Despite her proximity to the throne and the attractions of her wealth, Margaret grew up in a happy environment, among the children of her mother's first marriage, the St John family, to whom she would remain close. But her childhood ended prematurely when Edmund Tudor married her as soon as she was twelve years old, in May 1455. This was the legal age of marriage for females and Edmund clearly saw no reason for delay, though another year was to elapse before Margaret conceived. This may have had more to do with the point at which his very young bride reached puberty than any early abstention on Edmund's part from marital relations. He was clearly keen to make his wife pregnant as soon as possible, so that he could secure a permanent interest in her estates through their offspring. It was not uncommon for girls of noble birth to be married at a very young age and to go to live with their frequently much older husbands (Edmund, then in his mid-twenties, was actually a younger spouse than was often the case in such marriages) but it was very unusual for such wives to bear children before their mid-teens.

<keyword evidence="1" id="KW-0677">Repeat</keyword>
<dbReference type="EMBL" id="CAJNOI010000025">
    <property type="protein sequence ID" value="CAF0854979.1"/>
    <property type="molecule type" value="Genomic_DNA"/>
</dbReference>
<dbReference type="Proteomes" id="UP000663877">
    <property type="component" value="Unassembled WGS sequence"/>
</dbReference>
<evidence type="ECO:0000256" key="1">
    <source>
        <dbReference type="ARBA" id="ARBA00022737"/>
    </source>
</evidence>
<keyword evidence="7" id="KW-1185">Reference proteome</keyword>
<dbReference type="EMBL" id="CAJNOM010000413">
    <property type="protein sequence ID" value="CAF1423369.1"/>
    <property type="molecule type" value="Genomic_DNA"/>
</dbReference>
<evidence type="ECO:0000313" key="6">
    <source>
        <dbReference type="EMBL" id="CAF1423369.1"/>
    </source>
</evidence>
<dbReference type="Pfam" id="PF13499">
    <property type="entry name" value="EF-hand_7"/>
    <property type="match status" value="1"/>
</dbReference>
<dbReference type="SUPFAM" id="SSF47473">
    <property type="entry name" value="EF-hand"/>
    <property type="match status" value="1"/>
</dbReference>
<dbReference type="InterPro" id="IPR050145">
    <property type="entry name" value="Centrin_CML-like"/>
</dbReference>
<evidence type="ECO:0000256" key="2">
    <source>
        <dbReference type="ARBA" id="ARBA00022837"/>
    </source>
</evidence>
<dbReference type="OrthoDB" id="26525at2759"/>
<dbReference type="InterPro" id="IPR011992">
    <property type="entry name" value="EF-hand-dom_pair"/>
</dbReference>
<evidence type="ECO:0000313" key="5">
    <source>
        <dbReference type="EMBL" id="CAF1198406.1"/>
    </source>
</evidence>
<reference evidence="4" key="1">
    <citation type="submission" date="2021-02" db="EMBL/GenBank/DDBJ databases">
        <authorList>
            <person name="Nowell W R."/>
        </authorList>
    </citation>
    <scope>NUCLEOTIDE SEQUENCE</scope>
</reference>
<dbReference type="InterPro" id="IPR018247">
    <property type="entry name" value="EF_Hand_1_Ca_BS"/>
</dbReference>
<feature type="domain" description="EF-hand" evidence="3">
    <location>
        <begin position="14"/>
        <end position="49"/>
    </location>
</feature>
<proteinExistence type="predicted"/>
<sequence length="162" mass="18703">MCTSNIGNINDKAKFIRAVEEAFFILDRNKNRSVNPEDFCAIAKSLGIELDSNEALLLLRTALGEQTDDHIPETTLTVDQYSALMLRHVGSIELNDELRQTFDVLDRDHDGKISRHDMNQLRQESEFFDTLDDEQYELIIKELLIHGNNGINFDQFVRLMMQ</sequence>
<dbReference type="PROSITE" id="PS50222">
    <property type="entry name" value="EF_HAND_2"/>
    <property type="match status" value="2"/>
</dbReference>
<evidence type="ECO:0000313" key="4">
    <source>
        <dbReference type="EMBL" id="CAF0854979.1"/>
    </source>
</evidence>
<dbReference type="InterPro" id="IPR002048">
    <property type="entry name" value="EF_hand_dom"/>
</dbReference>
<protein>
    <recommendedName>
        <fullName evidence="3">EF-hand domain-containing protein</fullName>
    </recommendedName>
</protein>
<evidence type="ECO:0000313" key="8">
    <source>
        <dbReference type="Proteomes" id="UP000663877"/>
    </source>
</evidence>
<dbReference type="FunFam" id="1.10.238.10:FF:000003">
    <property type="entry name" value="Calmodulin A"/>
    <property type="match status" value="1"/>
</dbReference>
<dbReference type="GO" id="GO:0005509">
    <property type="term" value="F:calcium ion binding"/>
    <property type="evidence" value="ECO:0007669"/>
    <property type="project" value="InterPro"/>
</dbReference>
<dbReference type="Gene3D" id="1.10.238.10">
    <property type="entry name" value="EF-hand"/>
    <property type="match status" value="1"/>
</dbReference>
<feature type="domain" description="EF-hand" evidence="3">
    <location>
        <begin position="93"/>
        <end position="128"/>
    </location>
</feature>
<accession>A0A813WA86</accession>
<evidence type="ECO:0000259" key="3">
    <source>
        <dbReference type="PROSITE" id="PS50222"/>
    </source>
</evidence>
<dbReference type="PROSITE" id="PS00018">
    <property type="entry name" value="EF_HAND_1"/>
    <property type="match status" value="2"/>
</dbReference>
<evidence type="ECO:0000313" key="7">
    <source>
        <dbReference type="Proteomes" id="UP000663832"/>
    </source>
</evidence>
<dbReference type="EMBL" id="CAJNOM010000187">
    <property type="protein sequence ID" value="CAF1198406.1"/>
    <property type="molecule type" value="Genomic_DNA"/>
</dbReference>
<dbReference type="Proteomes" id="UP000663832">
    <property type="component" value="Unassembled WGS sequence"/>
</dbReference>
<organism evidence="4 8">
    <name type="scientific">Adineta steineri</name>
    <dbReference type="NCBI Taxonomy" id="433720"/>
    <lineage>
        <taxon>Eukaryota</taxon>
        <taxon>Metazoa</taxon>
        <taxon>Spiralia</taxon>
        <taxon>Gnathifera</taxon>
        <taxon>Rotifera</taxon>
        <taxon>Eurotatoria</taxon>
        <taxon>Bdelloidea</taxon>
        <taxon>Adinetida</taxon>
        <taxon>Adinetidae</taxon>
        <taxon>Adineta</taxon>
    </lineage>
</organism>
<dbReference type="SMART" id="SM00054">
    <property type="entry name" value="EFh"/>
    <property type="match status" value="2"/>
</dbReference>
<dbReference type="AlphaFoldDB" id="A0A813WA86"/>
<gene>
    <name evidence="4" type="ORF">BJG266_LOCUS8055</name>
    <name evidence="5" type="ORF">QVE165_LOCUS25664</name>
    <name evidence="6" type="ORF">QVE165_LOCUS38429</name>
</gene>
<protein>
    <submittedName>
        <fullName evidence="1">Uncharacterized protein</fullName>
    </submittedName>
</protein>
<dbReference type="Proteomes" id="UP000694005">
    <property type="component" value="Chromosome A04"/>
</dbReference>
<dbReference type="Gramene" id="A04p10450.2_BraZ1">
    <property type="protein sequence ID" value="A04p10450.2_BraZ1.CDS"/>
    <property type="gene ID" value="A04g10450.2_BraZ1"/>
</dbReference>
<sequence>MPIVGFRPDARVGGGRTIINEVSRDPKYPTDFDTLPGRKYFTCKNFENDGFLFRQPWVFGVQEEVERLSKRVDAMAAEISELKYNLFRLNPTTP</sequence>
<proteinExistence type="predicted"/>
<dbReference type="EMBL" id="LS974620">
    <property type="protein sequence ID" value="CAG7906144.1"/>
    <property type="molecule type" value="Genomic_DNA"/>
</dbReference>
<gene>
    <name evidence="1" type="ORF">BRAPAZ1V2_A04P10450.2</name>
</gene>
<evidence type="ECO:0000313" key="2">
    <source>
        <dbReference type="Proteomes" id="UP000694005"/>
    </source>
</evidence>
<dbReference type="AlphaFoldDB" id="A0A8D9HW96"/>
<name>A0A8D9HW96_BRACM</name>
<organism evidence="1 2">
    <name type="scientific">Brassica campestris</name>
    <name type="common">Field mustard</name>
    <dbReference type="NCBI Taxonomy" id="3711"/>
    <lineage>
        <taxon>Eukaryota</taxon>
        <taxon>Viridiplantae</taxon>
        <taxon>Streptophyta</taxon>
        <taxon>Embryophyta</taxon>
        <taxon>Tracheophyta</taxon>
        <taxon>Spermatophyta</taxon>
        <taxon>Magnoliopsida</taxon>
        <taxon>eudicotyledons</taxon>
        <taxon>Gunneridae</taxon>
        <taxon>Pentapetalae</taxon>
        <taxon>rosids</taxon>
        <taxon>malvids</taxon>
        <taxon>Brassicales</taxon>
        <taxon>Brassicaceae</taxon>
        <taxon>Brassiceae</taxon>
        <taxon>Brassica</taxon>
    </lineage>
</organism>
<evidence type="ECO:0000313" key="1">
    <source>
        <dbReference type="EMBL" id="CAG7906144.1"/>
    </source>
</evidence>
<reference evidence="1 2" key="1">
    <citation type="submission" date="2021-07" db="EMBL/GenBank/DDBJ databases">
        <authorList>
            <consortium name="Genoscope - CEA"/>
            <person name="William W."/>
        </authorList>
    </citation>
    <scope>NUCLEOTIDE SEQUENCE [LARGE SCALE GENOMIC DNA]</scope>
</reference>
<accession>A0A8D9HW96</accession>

Margaret had moved with Edmund Tudor to south Wales a few months after their wedding, where he was essentially acting as the king's lieutenant. It was a traditionally restless area, resistant to rule from London even before the outbreak of more widespread strife in Henry VI's realm in the 1450s. Local grievances and the fact that the Tudor brothers had briefly flirted with the Yorkists before reverting to full support of their half-brother made Edmund a target for the disaffected. Margaret was not with him at Carmarthen Castle in the summer of 1456 when he was attacked by two thousand troops under the leadership of the duke of York's men, Sir William Herbert and Sir Walter Devereux, and captured. Briefly imprisoned in the castle, Edmund was released but fell ill, probably with the plague, and never recovered. By the beginning of November he was dead, leaving Margaret, who was six months pregnant, a widow at the age of thirteen. His insensitivity and callousness in impregnating her at such a tender age have often been criticized but we know nothing of their relationship. It is unlikely that affection played much part in it and Edmund clearly felt that the risks to his wife's health, and that of any child she might bear, made it worthwhile ignoring convention. He obviously had not calculated on dying himself.